After O’Donovan Rossa was laid to rest, the plot to banish the British from Ireland took shape quickly.
With England firmly distracted by events in Europe, the rebels set about forming an army that could take on the might of the Empire.
The first step was to convince James Connolly to join the IRB, which he did in January 1916.
He was quickly voted onto the Military Council, to ensure the Irish Citizens Army would fight in the Rising.
Connolly had been considering leading his army into a rising on his own, but had been convinced by Pearse and MacNeill not to undertake premature action.
Days later, an agreement was reached for a joint uprising from the Irish Volunteers and the Citizen’s Army, to take place on Easter Sunday.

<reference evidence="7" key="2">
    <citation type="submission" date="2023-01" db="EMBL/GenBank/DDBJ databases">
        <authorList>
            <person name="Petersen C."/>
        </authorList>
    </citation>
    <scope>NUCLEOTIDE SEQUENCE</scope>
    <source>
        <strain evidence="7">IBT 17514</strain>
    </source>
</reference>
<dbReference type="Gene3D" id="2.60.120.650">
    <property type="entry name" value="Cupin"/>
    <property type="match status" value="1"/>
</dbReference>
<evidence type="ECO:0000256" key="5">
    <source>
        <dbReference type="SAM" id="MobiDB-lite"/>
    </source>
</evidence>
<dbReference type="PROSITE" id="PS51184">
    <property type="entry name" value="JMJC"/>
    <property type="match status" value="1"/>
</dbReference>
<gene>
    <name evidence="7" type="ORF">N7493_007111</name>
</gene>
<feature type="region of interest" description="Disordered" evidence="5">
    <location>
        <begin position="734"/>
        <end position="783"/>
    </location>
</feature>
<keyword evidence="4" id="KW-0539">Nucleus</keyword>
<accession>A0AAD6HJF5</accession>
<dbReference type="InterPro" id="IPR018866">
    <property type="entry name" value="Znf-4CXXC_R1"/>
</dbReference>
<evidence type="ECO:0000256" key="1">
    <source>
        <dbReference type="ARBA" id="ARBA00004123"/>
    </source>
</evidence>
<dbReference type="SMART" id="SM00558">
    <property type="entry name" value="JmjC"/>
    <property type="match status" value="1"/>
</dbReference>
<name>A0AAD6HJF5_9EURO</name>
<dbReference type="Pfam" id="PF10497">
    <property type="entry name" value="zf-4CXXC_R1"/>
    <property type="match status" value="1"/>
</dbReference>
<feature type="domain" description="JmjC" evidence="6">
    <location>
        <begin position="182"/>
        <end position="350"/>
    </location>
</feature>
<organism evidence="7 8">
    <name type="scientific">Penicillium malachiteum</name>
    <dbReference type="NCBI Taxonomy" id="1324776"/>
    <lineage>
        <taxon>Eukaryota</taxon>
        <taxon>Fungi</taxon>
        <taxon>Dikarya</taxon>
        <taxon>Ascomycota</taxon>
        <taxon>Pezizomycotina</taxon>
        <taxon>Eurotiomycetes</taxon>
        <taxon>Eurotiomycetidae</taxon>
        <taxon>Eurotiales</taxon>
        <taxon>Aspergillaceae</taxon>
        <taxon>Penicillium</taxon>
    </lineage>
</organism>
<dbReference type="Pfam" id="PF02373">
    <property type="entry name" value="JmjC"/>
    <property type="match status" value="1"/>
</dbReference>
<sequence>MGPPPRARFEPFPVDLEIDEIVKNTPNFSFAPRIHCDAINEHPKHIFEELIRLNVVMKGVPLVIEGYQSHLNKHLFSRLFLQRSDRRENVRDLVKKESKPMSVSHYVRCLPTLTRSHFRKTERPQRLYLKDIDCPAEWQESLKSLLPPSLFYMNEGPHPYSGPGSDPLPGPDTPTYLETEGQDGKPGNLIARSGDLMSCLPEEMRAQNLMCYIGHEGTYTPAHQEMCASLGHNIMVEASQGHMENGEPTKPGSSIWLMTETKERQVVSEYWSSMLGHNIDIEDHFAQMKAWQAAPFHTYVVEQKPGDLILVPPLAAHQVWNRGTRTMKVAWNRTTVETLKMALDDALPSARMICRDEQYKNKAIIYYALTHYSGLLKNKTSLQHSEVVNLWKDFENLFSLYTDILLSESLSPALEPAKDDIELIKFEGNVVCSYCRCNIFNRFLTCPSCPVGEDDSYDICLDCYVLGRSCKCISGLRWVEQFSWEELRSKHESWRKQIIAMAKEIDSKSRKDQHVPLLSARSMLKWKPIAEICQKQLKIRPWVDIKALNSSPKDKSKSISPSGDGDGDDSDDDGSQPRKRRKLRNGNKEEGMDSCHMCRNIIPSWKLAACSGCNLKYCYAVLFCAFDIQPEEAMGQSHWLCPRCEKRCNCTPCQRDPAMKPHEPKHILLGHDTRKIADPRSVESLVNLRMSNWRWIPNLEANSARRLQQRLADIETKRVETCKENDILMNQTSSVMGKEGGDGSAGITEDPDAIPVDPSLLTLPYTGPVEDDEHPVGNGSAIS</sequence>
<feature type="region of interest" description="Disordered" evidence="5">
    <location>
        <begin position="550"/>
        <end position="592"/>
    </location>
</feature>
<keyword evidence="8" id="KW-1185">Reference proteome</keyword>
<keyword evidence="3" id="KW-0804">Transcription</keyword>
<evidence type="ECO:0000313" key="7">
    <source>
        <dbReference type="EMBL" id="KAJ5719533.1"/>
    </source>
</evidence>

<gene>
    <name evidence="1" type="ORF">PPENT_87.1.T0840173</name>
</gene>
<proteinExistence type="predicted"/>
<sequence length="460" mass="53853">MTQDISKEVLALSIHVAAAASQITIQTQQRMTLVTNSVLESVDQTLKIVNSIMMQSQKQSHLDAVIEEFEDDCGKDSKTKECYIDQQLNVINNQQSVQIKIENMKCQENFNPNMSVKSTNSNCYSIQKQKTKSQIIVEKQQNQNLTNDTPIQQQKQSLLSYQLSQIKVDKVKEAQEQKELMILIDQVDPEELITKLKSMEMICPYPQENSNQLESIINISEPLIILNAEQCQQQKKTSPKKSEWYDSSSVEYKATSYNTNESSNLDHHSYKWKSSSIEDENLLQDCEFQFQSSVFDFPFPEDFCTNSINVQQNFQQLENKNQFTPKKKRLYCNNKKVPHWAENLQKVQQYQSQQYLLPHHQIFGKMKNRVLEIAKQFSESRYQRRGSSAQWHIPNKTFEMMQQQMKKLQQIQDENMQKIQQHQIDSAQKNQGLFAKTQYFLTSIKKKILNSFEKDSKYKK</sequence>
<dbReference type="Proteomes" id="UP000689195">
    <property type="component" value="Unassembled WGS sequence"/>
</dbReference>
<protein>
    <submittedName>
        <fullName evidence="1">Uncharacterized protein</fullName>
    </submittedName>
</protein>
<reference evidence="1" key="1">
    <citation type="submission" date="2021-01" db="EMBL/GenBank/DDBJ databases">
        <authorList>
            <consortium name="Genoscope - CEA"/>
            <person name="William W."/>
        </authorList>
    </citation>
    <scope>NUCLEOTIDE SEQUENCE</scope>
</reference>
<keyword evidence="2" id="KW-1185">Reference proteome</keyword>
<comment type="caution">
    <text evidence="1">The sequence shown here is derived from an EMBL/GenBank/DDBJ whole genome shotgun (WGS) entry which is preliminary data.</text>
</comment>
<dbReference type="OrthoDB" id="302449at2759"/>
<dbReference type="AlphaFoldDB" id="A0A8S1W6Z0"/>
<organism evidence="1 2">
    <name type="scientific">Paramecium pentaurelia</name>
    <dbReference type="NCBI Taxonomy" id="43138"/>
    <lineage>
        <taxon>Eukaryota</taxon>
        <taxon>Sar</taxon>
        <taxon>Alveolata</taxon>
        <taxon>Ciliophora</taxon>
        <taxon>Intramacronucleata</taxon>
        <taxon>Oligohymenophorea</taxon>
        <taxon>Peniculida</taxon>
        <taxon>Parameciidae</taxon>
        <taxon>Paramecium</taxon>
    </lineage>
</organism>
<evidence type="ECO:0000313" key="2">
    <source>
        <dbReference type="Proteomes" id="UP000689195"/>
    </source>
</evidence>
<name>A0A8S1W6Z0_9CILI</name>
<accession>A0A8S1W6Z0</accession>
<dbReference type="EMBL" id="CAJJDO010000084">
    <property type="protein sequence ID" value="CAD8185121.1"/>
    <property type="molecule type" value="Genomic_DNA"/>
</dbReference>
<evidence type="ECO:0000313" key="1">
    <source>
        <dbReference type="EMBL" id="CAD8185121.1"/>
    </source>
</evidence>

Their plans were shrouded in secrecy. Even the IRB President Denis McCullogh, who had been elected following Military Council manipulation, knew nothing of the Council or their plans.
Later, many would blame this secrecy on the mass confusion over the dates the Rising was to take place, and it’s subsequent failure – initially at least.
Another factor in the rebel’s defeat was the failure to secure a shipment of arms from Germany – although they came within a whisker of doing so.
When the Great War broke out, many republicans were hopeful Germany would support an Irish insurrection. The key negotiator in this endeavour was Roger Casement.
Initially, the former diplomat’s mission was a success. The Germans commissioned a steamboat – the SS Limbau – loaded with 20,000 rifles, 10 machine guns and a million rounds of ammo to sail to Ireland.